Does the literature confirm superior clinical results in radiographically healed rotator cuffs after rotator cuff repair?

Arthroscopy. 2010 Mar;26(3):393-403. doi: 10.1016/j.arthro.2009.07.023. Epub 2010 Jan 15.


Purpose: Because recurrent or persistent defects in the rotator cuff after repair are common, we sought to clarify the correlation between structural integrity of the rotator cuff and clinical outcomes through a systematic review of relevant studies.

Methods: Medline, CINAHL (Cumulative Index to Nursing and Allied Health Literature), and the Cochrane Central Register of Controlled Trials were searched for all literature published from January 1966 to December 2008 that used the key words shoulder, rotator cuff, rotator cuff tear, rotator cuff repair, arthroscopic, integrity, healed, magnetic resonance imaging (MRI), computed tomography arthrography (CTA), and ultrasound. The inclusion criteria were studies (Levels I to IV) that reported outcomes after arthroscopic rotator cuff repair in healed and nonhealed repairs based on ultrasound, CTA, and/or MRI. Exclusionary criteria were studies that included open repair or subscapularis repair and studies that did not define outcomes based on healed versus nonhealed but rather used another variable (i.e., repair technique). Data were abstracted from the studies including patient demographics, tear characteristics, surgical procedure, rehabilitation, strength, range of motion, clinical scoring systems, and imaging studies.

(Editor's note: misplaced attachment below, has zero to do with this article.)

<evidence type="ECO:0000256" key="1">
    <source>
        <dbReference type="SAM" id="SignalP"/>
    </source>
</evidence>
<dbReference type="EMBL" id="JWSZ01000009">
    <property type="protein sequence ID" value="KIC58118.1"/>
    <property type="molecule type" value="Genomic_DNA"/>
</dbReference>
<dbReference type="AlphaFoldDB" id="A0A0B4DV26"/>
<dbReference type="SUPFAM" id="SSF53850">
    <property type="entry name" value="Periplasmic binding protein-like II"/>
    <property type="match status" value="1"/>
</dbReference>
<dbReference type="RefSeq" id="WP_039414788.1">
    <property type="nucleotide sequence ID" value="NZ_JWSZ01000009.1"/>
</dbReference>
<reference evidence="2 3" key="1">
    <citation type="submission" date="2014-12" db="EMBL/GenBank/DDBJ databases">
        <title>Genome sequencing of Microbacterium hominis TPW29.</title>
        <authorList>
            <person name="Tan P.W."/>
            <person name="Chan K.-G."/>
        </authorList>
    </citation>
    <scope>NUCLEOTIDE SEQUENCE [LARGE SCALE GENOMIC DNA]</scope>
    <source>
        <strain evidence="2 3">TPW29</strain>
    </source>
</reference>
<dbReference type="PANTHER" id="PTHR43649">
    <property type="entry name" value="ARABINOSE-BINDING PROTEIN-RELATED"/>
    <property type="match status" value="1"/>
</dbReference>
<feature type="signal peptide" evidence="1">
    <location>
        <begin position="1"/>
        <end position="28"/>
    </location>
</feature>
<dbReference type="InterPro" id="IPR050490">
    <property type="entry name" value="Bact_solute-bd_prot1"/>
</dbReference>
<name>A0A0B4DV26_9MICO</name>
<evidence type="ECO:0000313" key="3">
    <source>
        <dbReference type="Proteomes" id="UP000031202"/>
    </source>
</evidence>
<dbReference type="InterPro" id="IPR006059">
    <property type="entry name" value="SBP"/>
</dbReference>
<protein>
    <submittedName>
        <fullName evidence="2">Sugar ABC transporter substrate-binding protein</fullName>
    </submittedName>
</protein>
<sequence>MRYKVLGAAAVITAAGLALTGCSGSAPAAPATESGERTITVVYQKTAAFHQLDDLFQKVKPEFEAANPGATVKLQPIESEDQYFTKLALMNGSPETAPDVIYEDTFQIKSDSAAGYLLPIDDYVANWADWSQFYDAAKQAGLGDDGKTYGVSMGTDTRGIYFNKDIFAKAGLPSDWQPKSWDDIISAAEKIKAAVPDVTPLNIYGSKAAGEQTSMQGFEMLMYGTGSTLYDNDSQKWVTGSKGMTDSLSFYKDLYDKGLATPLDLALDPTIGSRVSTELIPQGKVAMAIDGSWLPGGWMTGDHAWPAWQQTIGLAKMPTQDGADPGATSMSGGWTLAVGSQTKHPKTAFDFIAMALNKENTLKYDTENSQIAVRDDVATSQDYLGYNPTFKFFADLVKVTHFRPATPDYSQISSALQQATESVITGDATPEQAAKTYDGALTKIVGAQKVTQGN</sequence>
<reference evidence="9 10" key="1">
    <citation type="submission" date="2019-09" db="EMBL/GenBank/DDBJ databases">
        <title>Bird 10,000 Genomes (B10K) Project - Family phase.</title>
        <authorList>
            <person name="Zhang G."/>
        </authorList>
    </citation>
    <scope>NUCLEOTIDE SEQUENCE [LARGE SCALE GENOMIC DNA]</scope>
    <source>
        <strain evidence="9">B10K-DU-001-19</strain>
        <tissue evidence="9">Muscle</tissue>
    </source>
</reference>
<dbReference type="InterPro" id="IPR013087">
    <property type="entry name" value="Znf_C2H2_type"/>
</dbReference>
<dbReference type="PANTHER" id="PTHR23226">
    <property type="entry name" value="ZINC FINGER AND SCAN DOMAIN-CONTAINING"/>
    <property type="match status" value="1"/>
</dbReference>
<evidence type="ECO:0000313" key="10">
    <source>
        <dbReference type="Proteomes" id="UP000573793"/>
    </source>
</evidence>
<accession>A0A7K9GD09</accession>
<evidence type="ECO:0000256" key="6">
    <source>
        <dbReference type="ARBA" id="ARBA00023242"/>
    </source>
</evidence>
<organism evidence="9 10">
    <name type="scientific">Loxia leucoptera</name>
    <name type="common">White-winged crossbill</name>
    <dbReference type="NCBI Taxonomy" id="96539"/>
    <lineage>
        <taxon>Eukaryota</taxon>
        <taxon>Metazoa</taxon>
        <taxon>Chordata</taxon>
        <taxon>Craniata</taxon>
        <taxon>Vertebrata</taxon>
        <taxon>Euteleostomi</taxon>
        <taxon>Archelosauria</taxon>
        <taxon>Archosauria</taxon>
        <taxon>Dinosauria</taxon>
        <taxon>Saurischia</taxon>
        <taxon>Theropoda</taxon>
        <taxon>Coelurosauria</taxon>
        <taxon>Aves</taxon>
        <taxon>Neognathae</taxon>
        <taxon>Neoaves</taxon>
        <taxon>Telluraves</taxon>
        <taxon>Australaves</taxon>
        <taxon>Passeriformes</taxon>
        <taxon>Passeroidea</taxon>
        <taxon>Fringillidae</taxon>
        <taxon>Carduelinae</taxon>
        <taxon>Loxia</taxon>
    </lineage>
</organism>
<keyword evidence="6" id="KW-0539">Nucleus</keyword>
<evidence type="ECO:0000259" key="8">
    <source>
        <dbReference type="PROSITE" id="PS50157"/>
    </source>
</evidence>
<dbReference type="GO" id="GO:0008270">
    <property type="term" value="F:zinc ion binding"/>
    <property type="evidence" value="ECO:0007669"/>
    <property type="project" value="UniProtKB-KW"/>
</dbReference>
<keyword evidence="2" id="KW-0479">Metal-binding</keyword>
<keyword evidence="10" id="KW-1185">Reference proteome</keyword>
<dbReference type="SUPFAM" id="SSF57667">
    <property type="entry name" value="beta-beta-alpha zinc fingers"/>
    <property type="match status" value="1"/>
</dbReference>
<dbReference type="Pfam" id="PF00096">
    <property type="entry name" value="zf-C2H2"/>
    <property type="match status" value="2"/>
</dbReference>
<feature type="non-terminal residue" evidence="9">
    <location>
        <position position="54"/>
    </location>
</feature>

Results: Thirteen studies were included in the final analysis: 5 used ultrasound, 4 used MRI, 2 used CTA, and 2 used combined CTA/MRI for diagnosis of a recurrent tear. Statistical improvement in patients who had an intact cuff at follow-up was seen in Constant scores in 6 of 9 studies; in University of California, Los Angeles scores in 1 of 2 studies; in American Shoulder and Elbow Surgeons scores in 0 of 3 studies; and in Simple Shoulder Test scores in 0 of 2 studies. Increased range of motion in forward elevation was seen in 2 of 5 studies and increased strength in forward elevation in 5 of 8 studies.

Conclusions: The results suggest that some important differences in clinical outcomes likely exist between patients with healed and nonhealed rotator cuff repairs. Further study is needed to conclusively define this difference and identify other important prognostic factors related to clinical outcomes.

Level of evidence: Level IV, systematic review.

Publication types

  • Review
  • Systematic Review

MeSH terms

  • Arthroscopy*
  • Diagnostic Imaging
  • Evidence-Based Medicine
  • Humans
  • Outcome Assessment, Health Care*
  • Recurrence
  • Rotator Cuff / pathology
  • Rotator Cuff / surgery*
  • Rotator Cuff Injuries
  • Wound Healing*